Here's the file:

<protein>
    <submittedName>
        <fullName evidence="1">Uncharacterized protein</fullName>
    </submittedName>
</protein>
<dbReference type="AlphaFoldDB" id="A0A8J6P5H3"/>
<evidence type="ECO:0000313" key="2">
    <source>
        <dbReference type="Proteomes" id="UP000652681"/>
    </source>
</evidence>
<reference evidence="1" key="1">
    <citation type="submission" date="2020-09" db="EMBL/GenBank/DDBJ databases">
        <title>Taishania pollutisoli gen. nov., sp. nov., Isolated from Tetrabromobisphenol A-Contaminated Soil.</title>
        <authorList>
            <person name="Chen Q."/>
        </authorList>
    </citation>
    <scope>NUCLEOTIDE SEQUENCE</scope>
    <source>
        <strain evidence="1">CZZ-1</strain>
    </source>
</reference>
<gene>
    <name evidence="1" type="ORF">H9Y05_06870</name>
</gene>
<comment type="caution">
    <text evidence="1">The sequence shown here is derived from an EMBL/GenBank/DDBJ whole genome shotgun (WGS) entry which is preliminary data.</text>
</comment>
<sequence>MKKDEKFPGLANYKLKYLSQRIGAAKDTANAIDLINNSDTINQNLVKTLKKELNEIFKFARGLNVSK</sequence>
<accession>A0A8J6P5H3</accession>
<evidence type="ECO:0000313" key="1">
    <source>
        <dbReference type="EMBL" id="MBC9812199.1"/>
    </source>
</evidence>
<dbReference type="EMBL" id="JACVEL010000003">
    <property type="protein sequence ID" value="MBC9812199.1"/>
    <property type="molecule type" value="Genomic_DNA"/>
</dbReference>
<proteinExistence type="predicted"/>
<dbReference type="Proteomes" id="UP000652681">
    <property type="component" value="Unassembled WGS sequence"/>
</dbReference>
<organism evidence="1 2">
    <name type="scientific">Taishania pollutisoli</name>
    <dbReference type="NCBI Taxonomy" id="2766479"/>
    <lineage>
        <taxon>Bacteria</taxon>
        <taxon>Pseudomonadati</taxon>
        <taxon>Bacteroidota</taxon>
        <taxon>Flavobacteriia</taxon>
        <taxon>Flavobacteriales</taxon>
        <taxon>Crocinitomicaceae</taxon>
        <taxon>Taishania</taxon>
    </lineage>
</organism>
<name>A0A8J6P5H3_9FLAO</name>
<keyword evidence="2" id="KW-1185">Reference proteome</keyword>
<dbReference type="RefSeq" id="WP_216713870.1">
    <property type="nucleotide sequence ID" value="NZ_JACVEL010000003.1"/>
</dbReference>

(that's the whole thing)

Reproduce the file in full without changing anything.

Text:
<protein>
    <submittedName>
        <fullName evidence="1">Uncharacterized protein</fullName>
    </submittedName>
</protein>
<dbReference type="AlphaFoldDB" id="A0A8J6P5H3"/>
<evidence type="ECO:0000313" key="2">
    <source>
        <dbReference type="Proteomes" id="UP000652681"/>
    </source>
</evidence>
<reference evidence="1" key="1">
    <citation type="submission" date="2020-09" db="EMBL/GenBank/DDBJ databases">
        <title>Taishania pollutisoli gen. nov., sp. nov., Isolated from Tetrabromobisphenol A-Contaminated Soil.</title>
        <authorList>
            <person name="Chen Q."/>
        </authorList>
    </citation>
    <scope>NUCLEOTIDE SEQUENCE</scope>
    <source>
        <strain evidence="1">CZZ-1</strain>
    </source>
</reference>
<gene>
    <name evidence="1" type="ORF">H9Y05_06870</name>
</gene>
<comment type="caution">
    <text evidence="1">The sequence shown here is derived from an EMBL/GenBank/DDBJ whole genome shotgun (WGS) entry which is preliminary data.</text>
</comment>
<sequence>MKKDEKFPGLANYKLKYLSQRIGAAKDTANAIDLINNSDTINQNLVKTLKKELNEIFKFARGLNVSK</sequence>
<accession>A0A8J6P5H3</accession>
<evidence type="ECO:0000313" key="1">
    <source>
        <dbReference type="EMBL" id="MBC9812199.1"/>
    </source>
</evidence>
<dbReference type="EMBL" id="JACVEL010000003">
    <property type="protein sequence ID" value="MBC9812199.1"/>
    <property type="molecule type" value="Genomic_DNA"/>
</dbReference>
<proteinExistence type="predicted"/>
<dbReference type="Proteomes" id="UP000652681">
    <property type="component" value="Unassembled WGS sequence"/>
</dbReference>
<organism evidence="1 2">
    <name type="scientific">Taishania pollutisoli</name>
    <dbReference type="NCBI Taxonomy" id="2766479"/>
    <lineage>
        <taxon>Bacteria</taxon>
        <taxon>Pseudomonadati</taxon>
        <taxon>Bacteroidota</taxon>
        <taxon>Flavobacteriia</taxon>
        <taxon>Flavobacteriales</taxon>
        <taxon>Crocinitomicaceae</taxon>
        <taxon>Taishania</taxon>
    </lineage>
</organism>
<name>A0A8J6P5H3_9FLAO</name>
<keyword evidence="2" id="KW-1185">Reference proteome</keyword>
<dbReference type="RefSeq" id="WP_216713870.1">
    <property type="nucleotide sequence ID" value="NZ_JACVEL010000003.1"/>
</dbReference>